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Capt. Jim's column is published Sundays, through to Oct..... by Kamloops This Week .
Also watch for Capt.Jim on Shaw TV with his boating safety program...
Kayla

"Relay For Life" 2010
Relay for life 2009 kamloops BC
Team "A Touch of Home"

 

 

 

 

 

 

 

 

 

 

 

By Jim Knowles, Tammy Leary’s realtor and friend who helped her find a home suitable for the needs of people with disabilities.

June 2008 was an exciting time for the young Leary family of Kamloops. Not only were Tammy and Gordon happily dealing with their new son Noah, but they also had a new home and the gift of two young adults coming to live with them. I say gift because this is what Tammy had envisioned for years as she made her way through Nurses College and worked at Ponderosa, a seniors residence in central Kamloops.

The new home, which soon would be called “A Touch Of Home”, was perfect for the two new arrivals. The daylight walkout basement was set up with all the proper attachments and aids. The wide doorways, the walk-in shower with its support aids, and the tile and linoleum flooring all provide easy access for wheelchairs. Tammy and Gord immediately added their own touches and installed an elevator to allow access through the whole house.

Kayla, who has Cerebral Palsy, and Andrew, who has Spina Bifida, are the two new additions to the family who let nothing stand in the way. Andrew graduated last year from Thompson Rivers University (TRU) and is working his way to becoming the best he can be at web design and computers. Kayla is finishing her studies at TRU and will graduate next year.

While browsing the web, Andrew found out about the sit ski program up at Sun Peaks, the local ski mountain.

Tammy, Gord, Deb (Andrew and Kayla’s caregiver), and I were soon up on the hill ready for our first lesson on the sit ski. We all participated in a course available through the Disabled Skiers Association of BC offered at Sun Peaks in Kamloops. This program provides opportunities for people with a wide range of disabilities to participate in sports and recreation.

With Andrew and Kayla screaming and laughing all the way down the hill, and all of us trying to keep up, we knew that sit skiing had become the new sport for all of us. Now, some four months later, Tammy, Gord, Deb and I all have our Level 1 instructors card for able bodied persons and also carry our CADS Volunteer cards so we’re able to help any people with disabilities that come to the hill.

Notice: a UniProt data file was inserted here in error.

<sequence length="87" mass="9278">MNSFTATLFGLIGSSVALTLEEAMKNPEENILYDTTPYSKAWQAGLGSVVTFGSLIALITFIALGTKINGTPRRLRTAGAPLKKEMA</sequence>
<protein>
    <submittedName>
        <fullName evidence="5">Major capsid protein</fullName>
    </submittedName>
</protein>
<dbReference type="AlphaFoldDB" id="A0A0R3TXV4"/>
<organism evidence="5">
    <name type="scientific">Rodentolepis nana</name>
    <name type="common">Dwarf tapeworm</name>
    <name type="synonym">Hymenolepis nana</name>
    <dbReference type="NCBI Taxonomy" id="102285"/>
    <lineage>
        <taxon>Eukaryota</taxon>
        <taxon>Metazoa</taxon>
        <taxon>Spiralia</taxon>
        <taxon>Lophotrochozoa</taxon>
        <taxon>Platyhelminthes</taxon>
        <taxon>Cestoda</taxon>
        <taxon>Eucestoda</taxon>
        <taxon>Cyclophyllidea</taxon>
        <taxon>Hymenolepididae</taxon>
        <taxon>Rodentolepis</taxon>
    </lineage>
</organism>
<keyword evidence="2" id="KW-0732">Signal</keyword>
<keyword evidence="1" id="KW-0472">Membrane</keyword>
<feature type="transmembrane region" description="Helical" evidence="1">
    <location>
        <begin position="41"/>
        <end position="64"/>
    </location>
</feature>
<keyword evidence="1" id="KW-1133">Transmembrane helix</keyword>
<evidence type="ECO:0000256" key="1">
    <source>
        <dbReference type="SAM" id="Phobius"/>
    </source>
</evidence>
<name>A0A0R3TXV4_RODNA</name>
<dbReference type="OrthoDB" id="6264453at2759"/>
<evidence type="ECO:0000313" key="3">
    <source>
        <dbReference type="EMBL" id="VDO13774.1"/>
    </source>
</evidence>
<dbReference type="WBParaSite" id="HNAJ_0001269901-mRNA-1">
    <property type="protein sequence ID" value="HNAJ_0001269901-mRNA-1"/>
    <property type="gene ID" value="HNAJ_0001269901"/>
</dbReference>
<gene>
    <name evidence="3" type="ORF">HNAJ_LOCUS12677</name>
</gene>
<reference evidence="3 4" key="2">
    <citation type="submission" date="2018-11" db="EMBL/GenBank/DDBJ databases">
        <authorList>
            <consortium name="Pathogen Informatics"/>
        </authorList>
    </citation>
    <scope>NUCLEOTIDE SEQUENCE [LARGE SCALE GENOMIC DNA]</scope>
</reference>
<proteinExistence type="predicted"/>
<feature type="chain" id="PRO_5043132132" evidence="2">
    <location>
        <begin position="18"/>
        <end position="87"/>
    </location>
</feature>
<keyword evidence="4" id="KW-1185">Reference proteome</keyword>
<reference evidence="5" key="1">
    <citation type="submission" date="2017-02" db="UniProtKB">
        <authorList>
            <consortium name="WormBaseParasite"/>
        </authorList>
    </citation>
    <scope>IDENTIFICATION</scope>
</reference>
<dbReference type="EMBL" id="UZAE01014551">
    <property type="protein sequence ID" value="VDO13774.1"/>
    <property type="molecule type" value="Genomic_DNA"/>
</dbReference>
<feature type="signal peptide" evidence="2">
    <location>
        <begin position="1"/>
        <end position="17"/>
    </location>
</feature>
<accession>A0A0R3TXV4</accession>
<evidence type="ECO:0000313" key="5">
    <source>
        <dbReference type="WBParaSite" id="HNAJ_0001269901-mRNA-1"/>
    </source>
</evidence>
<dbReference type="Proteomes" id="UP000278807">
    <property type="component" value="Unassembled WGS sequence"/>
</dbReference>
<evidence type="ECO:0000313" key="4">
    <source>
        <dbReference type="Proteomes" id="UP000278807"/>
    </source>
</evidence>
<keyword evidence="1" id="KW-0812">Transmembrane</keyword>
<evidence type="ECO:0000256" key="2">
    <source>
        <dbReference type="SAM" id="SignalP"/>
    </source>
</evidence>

Recently, the local TV station came to the mountain to do a story about Kayla and Andrew. What brought home to all of us standing listening to the interview how lucky we all are, were Kayla’s  inspiring words:“Life is like a puzzle. It’s hard but just keep trying, and in the end, you will find the piece that’s missing.” With tears freezing to our faces we, will never forget those words and how inspiring this young lady is to us, and how inspiring she will be to many others in the future.

Recently Tammy and I were talking as we watched Kayla finish her run down the mountain. She told me, “To me, having Andrew and Kayla in the house has not only taught us that life should never be taken for granted, but also, that when you put your mind to it, anything is possible.”

To request more information about adaptive skiing in you area, please visit the Disabled Skiers Association of BC’s website at www.disabledskiingbc.com.

Welcome folks... below are some of my most recent events... If you know anyone that would like to get involved in Adaptive Sports please call me we are looking for participants and volunteers.

" boating has been a part most of my life, when my Ex passed here in Kamloops I moved here to raise my daughter. Community involvement from my televised boat show to teaching boating safety to kids in the schools keep my love for everything water related alive. Because the Sea is my third biggest passion behind my kids and Real Estate, I am involved as much as I can with local water related activities. If you have any boating or water related questions give me a call, I am always available for a chat".